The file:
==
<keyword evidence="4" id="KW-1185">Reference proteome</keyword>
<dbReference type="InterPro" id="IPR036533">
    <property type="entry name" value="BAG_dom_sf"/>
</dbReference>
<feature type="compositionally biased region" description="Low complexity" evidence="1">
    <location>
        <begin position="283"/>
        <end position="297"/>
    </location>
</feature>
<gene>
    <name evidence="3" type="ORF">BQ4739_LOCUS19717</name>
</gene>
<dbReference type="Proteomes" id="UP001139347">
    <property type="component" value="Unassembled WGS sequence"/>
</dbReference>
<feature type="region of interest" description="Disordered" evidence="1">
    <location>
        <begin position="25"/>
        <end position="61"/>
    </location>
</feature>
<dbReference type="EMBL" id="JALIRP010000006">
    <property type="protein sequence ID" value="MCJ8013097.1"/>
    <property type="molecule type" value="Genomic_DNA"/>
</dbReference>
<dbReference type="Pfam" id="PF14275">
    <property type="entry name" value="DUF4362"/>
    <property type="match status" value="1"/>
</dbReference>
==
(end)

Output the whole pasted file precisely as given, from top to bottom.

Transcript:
<keyword evidence="4" id="KW-1185">Reference proteome</keyword>
<dbReference type="InterPro" id="IPR036533">
    <property type="entry name" value="BAG_dom_sf"/>
</dbReference>
<feature type="compositionally biased region" description="Low complexity" evidence="1">
    <location>
        <begin position="283"/>
        <end position="297"/>
    </location>
</feature>
<gene>
    <name evidence="3" type="ORF">BQ4739_LOCUS19717</name>
</gene>
<dbReference type="Proteomes" id="UP001139347">
    <property type="component" value="Unassembled WGS sequence"/>
</dbReference>
<feature type="region of interest" description="Disordered" evidence="1">
    <location>
        <begin position="25"/>
        <end position="61"/>
    </location>
</feature>
<dbReference type="EMBL" id="JALIRP010000006">
    <property type="protein sequence ID" value="MCJ8013097.1"/>
    <property type="molecule type" value="Genomic_DNA"/>
</dbReference>
<dbReference type="Pfam" id="PF14275">
    <property type="entry name" value="DUF4362"/>
    <property type="match status" value="1"/>
</dbReference>